Learning to ride a bike is a big moment in most kids’ lives. They will long remember the big moment they were able to take off on their own, without any training wheels or mom holding on to the bike, and fly down the sidewalk. Or, pedal down the sidewalk, if you will. If your kids are starting to get to big for their tricycles, and they have expressed interest in a two-wheeler, it might just be time to teach your kids how to ride a bike.
When Should You Teach A Kid To Ride A Bike?
When should you teach your kid to ride a bike? The answer to this question is going to be different for every family. You want to make sure your kid is physically and mentally ready to learn – that they have enough coordination and balance, and that they are strong enough to pedal. And, most of all, that they are excited about learning to ride.
Learning how to ride a bike can be scary, so don’t push them into it early if they aren’t ready. Some families wait until kids are around five years old to teach them how to ride a bike, but kids as old as three can learn if they are ready to try. It does seem like it’s harder to teach kids to ride after they are six, because they are more aware of the possibility of falling.
How To Teach A Kid To Ride A Bike
Find a large, flat space to teach your kid how to ride a bike. Try to avoid the street, even in your neighborhood, so you don’t have to worry about cars. An empty parking lot or large field are both great options.
First Step: Get a bike that fits your kid. Make sure they can stand over the top bar with both feet on the ground. It’s tempting to buy a bike that is a little big, so your kid can grow into it (they grow SO FAST), but this isn’t going to set them up for success. If the bike isn’t a good fit, it’s going to be harder for your kid to control it, and they are more likely to fall.
Second Step: Get a helmet and set safety rules. Every time your kid gets on a bicycle, they need to wear a helmet. Explain this important safety rule before they even get to try sitting on their new bike.
When you pick out a helmet, find one that sits snuggly on the head – you should only be able to slip one or two fingers between the strap and their chin. The helmet should sit across the middle of your kid’s forehead, one inch or less above the eyebrows. If it sits too high on the forehead, or rocks back and forth, try adjusting the straps, or get a different size.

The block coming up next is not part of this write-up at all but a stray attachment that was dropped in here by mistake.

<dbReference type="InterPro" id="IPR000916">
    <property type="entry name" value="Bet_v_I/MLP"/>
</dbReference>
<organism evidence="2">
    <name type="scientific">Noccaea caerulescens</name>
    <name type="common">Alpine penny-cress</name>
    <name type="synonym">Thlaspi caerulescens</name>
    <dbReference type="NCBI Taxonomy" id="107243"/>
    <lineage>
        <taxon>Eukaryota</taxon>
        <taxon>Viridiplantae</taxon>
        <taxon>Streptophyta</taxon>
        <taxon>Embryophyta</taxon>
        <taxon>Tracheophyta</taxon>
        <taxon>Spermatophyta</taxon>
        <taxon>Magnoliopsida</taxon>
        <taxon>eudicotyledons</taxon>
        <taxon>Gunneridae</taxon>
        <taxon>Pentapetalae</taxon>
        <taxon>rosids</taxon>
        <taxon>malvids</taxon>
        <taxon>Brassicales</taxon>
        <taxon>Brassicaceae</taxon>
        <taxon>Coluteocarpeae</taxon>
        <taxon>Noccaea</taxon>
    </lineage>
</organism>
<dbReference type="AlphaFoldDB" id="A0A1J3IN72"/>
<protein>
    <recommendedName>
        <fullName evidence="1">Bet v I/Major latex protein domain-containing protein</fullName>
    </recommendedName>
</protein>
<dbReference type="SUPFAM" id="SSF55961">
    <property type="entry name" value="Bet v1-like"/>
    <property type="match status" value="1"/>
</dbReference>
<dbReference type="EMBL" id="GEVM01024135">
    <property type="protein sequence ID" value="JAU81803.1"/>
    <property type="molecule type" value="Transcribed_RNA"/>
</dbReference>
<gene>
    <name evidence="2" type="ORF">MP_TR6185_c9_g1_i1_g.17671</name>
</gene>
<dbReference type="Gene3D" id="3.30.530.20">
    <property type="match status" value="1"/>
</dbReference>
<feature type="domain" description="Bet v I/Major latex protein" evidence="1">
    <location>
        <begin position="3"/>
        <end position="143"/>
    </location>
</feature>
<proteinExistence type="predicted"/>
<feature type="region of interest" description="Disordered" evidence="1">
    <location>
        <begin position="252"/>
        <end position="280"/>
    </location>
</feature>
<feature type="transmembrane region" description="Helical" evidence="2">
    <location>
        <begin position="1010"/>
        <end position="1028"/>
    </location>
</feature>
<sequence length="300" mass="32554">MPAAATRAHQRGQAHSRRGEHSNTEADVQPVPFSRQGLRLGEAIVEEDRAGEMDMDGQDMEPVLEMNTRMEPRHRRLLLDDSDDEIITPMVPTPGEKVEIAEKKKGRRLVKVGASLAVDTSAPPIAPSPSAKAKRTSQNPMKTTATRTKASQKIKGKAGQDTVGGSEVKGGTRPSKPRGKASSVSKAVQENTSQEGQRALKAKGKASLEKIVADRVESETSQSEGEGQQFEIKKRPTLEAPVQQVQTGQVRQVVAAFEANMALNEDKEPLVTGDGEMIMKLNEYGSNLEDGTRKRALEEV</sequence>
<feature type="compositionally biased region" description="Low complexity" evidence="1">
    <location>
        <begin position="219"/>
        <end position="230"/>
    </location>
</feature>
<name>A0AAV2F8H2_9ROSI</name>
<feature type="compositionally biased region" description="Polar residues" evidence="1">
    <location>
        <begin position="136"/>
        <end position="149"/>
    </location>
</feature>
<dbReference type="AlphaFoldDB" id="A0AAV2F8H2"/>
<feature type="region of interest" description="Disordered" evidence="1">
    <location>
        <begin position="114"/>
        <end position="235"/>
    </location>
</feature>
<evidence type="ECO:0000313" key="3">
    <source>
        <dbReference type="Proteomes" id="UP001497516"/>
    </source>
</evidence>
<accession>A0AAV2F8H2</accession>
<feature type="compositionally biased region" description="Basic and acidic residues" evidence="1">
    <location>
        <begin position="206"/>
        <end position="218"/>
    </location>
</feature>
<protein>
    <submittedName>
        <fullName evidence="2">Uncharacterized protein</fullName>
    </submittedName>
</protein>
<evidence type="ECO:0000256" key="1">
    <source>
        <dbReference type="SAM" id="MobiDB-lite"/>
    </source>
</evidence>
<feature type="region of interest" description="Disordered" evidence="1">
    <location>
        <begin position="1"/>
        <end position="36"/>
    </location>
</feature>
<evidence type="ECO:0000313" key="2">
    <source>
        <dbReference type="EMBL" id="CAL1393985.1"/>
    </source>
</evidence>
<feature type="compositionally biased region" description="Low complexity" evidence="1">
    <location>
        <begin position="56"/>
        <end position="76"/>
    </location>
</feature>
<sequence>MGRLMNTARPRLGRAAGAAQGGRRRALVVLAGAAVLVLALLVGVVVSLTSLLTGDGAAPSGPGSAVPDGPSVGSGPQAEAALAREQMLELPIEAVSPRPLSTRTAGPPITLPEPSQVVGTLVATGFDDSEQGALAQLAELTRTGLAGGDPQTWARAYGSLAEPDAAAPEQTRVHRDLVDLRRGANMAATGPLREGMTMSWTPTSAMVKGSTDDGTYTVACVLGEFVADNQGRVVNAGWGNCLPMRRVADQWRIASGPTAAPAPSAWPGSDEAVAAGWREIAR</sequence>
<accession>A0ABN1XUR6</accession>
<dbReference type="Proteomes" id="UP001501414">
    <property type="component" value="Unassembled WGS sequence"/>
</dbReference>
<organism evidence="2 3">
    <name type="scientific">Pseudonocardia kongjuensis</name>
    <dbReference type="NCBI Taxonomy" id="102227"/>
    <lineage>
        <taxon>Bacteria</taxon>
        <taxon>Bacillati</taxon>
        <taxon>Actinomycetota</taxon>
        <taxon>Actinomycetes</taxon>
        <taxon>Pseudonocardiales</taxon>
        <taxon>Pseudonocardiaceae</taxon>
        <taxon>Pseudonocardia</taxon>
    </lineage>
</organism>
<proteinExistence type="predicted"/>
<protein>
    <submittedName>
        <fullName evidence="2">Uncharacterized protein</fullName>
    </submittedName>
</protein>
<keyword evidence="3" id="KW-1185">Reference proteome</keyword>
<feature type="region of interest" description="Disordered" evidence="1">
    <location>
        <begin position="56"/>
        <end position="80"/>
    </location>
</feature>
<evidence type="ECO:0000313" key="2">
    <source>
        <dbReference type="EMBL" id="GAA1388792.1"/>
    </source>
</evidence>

Third Step: Choose between training wheels and gliding. The old school method of learning how to ride a bike is to start with training wheels to build confidence, and then taking them off to learn how to balance and really ride.
A new option is gliding. You take the pedals off an ordinary bike and lower the seat so your kid can sit with both feet on the ground. Teach them to push off with their feet and glide on the bike. Once they can safely balance for a few seconds, you can add the pedals back on to focus on pedaling while balancing.
Choose the method that you think will work best for your child.
Fourth Step: Before you pedal, you have to learn how to stop. Once your kid has mastered balance, they need to learn how to stop. I know, that feels backwards, because they are trying to learn how to go. But it’s much safer to learn stopping before they take off fast. Have your kid practice pushing the pedals backwards and putting their feed down to stop.
Fifth Step: Now it’s time to pedal! Try to resist holding the handlebars while your child is learning how to ride. Doing this can make it harder to balance. Instead, rest your hand on the back of your kid’s neck, then get him to start pedaling. Remind your kid to look up and ahead, not at the ground, which will help him steer straight.
Sixth Step: Take a turn. Once your kid has a handle on balancing, stopping, and pedaling, they are ready to really start steering and turning. Have them start with wide turns, and figure eights. You can set up some cones for them to navigate around to make it more fun.
Some kids learn how to ride fairly well in an afternoon. Most take a few days or even a couple of weeks. Don’t rush it. If you see your kid (or you) getting frustrated, take a break and pick the lesson back up the next day. This isn’t a race. They will learn how to ride.
And once they do? You are ready for your family to ride bikes, together, off into the sunset!
Jessica — Mom of Sophie & Jake